Creativity, attention to detail and teamwork are the main reasons Dustin and Laura Williams are holding the title of Manitoba’s Outstanding Young Farmers for 2012.
Dustin is a fifth generation farmer who, after completing the agricultural diploma program at the University of Manitoba, came back to farm full time with his wife Laura in 2001.
The Williams currently farm 4,200 acres near Souris, southwest of Brandon. It is a grain-growing region, where high land prices can present a challenge for younger farmers wanting to expand. At the same time there are plenty of farmers approaching retirement, which means there are opportunities for younger farmers like the Williams.
“We are working with some land owners in the area to create a new arrangement between the landlord and ourselves for a long term profit-sharing contract,” says Dustin. “We want to be able to farm the land without having to take on the debt of buying all those acres. I don’t have to own everything I farm. I think I can look after the needs of the retired farmer and still farm for ourselves too.”
Laura, who is also a lawyer and works full time off the farm, forms the other part of the team. Her perspective is an important part of the decision making process. “She provides the insight into what we need to consider to make these new ideas work,” says Dustin. “We function as a team.”
The gradual expansion of the farm has meant embracing new opportunities and ideas, says Dustin. “This has been a traditional wheat and canola growing area, but we are paying attention to climate change and its effects on agriculture in Canada,” he says. “We are moving our crop rotation to crops that are more stable in warmer conditions, such as corn and soybeans.”
The Williams have made a number of changes that have contributed to the growth and success of the farm. In particular they have paid much closer attention to the nutritional needs of their crops and soil health. Seeding cover crops and using seed-placed micronutrients, for example, have helped reduce their use of supplemental nitrogen and phosphate. “Before we would just take recommendations from the agronomist and apply the macronutrients,” says Dustin. “Now we are much more focused on the micronutrients and overall soil heath. We have cut our nitrogen rates probably by 20 to 30 per cent over the last five years.”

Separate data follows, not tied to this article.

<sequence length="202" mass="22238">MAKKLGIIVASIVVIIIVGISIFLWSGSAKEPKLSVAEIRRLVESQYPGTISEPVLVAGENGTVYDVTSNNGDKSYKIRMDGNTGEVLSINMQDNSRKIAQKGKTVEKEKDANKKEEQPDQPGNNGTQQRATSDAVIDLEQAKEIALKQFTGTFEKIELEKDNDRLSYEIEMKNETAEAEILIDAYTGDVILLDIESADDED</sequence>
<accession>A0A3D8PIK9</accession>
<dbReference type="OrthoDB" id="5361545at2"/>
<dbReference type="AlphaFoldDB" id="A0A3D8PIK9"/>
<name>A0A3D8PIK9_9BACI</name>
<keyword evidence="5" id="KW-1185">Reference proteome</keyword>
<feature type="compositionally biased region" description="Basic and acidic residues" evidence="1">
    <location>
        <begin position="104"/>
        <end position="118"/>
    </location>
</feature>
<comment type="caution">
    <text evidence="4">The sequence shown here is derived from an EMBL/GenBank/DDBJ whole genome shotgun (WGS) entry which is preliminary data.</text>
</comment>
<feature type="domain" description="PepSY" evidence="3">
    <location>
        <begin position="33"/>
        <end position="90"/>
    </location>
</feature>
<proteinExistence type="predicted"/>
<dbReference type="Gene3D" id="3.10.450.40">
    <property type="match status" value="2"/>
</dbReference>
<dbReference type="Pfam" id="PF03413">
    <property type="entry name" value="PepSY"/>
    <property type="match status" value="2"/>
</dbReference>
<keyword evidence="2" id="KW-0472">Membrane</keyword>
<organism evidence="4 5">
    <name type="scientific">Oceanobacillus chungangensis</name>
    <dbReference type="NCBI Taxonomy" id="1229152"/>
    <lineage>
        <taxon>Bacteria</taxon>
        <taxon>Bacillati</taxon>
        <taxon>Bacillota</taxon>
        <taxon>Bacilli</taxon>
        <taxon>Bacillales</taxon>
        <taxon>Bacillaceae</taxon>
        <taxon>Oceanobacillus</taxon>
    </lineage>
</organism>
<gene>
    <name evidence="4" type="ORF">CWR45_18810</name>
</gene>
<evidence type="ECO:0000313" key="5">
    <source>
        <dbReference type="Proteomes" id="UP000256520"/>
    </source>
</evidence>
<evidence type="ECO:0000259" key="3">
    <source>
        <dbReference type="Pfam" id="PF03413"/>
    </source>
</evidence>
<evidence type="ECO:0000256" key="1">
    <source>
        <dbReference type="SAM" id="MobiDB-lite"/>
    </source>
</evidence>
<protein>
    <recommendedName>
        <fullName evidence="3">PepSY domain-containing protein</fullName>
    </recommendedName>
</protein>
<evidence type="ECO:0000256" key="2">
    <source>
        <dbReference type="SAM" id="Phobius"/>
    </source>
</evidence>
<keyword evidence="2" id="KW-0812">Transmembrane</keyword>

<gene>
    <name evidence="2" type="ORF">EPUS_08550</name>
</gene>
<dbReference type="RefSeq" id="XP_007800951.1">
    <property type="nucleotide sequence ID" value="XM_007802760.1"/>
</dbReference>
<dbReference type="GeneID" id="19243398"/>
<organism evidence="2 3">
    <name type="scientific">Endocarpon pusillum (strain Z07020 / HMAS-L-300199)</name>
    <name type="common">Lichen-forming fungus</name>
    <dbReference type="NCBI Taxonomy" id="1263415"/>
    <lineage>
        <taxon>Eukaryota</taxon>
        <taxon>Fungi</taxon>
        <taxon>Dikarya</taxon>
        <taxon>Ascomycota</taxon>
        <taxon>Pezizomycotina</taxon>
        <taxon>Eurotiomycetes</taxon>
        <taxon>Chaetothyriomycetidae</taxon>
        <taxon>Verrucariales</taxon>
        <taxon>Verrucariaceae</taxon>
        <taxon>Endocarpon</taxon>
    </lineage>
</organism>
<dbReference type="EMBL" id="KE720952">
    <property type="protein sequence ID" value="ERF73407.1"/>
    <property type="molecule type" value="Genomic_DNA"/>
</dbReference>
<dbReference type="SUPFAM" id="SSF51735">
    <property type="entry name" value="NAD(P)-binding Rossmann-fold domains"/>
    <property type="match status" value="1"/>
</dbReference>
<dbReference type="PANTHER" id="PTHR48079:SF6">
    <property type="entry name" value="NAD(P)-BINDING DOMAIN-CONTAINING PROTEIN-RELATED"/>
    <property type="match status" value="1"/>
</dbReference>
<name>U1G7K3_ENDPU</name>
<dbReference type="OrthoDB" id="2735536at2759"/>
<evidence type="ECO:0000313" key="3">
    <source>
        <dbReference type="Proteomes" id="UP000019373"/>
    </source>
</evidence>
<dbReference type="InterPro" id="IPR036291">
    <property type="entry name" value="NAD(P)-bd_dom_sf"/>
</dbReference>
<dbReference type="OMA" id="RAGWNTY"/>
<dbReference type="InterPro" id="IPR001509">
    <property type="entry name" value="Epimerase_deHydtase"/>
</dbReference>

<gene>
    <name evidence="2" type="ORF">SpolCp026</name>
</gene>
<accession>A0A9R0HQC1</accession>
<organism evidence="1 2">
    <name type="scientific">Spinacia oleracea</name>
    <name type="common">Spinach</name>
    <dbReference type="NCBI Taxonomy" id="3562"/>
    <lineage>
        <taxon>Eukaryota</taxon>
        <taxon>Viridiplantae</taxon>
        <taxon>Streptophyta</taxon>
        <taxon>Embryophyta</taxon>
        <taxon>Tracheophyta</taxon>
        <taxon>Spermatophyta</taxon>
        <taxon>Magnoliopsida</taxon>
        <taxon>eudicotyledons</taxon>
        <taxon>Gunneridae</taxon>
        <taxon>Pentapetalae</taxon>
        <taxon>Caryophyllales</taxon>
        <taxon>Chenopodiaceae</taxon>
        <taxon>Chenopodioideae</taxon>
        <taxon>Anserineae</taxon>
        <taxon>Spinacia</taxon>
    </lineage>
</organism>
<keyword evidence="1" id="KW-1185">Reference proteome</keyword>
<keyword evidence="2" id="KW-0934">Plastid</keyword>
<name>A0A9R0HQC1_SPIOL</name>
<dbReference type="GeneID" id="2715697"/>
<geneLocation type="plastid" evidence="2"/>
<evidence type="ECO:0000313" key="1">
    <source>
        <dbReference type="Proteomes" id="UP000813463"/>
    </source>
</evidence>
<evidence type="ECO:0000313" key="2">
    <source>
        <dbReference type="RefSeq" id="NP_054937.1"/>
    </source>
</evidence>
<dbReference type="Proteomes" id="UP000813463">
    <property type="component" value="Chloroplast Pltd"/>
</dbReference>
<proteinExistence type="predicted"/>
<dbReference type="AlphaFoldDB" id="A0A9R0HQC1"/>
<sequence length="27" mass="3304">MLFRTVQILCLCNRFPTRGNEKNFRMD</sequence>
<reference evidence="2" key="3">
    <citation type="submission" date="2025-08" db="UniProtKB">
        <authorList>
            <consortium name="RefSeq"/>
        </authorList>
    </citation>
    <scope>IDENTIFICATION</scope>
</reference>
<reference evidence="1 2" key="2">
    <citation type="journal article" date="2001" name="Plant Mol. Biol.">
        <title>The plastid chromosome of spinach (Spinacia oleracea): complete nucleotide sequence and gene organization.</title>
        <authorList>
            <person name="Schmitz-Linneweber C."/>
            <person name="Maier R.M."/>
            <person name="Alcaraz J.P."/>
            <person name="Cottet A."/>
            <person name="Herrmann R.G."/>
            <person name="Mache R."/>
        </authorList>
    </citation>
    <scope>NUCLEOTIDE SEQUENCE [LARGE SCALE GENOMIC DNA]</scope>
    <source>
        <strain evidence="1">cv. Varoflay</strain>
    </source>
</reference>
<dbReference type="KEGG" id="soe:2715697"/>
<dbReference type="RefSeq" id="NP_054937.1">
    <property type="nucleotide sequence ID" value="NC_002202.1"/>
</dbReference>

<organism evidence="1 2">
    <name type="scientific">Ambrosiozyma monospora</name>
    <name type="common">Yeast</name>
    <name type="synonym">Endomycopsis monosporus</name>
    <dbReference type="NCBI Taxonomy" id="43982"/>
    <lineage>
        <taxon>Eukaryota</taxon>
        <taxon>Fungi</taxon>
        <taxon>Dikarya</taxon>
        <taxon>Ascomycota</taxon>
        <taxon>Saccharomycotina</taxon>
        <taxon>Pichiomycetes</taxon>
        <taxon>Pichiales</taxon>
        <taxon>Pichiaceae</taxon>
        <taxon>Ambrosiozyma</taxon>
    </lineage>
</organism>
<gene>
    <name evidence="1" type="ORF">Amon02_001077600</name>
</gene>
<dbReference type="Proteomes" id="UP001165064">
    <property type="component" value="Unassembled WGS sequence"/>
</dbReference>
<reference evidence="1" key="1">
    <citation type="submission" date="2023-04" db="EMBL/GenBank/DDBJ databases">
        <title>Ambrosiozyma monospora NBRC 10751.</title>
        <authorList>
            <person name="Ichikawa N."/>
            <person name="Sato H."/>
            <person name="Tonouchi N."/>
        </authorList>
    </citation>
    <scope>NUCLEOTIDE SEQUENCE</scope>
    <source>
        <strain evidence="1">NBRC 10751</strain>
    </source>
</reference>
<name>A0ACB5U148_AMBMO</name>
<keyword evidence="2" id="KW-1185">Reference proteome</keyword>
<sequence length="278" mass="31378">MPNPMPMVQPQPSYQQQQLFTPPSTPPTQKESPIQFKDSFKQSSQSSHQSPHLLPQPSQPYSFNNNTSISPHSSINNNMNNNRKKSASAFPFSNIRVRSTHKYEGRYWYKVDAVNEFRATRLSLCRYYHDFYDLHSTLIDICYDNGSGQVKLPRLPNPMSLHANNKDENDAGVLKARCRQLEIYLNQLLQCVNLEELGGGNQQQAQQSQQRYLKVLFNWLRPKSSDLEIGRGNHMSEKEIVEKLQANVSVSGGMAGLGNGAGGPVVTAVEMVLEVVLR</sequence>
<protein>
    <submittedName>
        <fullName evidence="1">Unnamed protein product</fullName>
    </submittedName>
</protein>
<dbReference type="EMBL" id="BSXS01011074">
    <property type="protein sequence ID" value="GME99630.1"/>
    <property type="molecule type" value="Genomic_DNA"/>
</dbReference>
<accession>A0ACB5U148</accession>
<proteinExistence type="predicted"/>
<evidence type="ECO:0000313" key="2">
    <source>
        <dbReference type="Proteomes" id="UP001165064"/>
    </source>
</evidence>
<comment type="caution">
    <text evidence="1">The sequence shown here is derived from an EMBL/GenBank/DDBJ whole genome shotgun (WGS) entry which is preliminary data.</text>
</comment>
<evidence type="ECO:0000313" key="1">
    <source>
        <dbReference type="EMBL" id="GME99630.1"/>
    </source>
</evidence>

Environmentally sensitive areas along a river and creek that pass through the farm are protected by buffer zones and by preserving water runways. “We make decisions on any products we use from an environmental standpoint, first,” says Dustin. As an example he uses only liquid nitrogen, which although bulkier and more expensive than anhydrous ammonia, he believes has less of an environmental impact on the land.
The Williams hope to eventually incorporate more renewable fuels into their farming operations and are looking at building their own small-scale, on-farm bio-refinery. The farmhouse, outbuildings and workshop are already heated by an outside wood boiler. They plan to use renewable fuels such as pellets or straw bales as the energy source for a new grain drying facility.
The Williams are sequestering carbon through a system that injects tractor exhaust back into the ground during seeding operations. Although not completely perfected yet, Dustin estimates that it’s putting 20 to 30 pounds per acre of nitrogen back into the soil with every pass. “We are reducing our nitrogen rates accordingly and not seeing a decrease in yield or protein levels in our crops, so we think there is some credible promise for this system,” he says.
The Williams consider a wide range of opportunities. They grow some identity preserved crops and are looking into vegetable production. They are also investigating new ventures like aquaculture.
The family’s goal is to achieve a stable land base and create a farm operation with a low environmental footprint that respects nature, but doesn’t lose sight of economics. They want to create a sustainable farm business that provides for the family now and foreseeable future, but will hopefully remain a viable operation if their two young daughters — Ardyn, five, and Eva, 15 months — decide to follow in their parents’ footsteps. †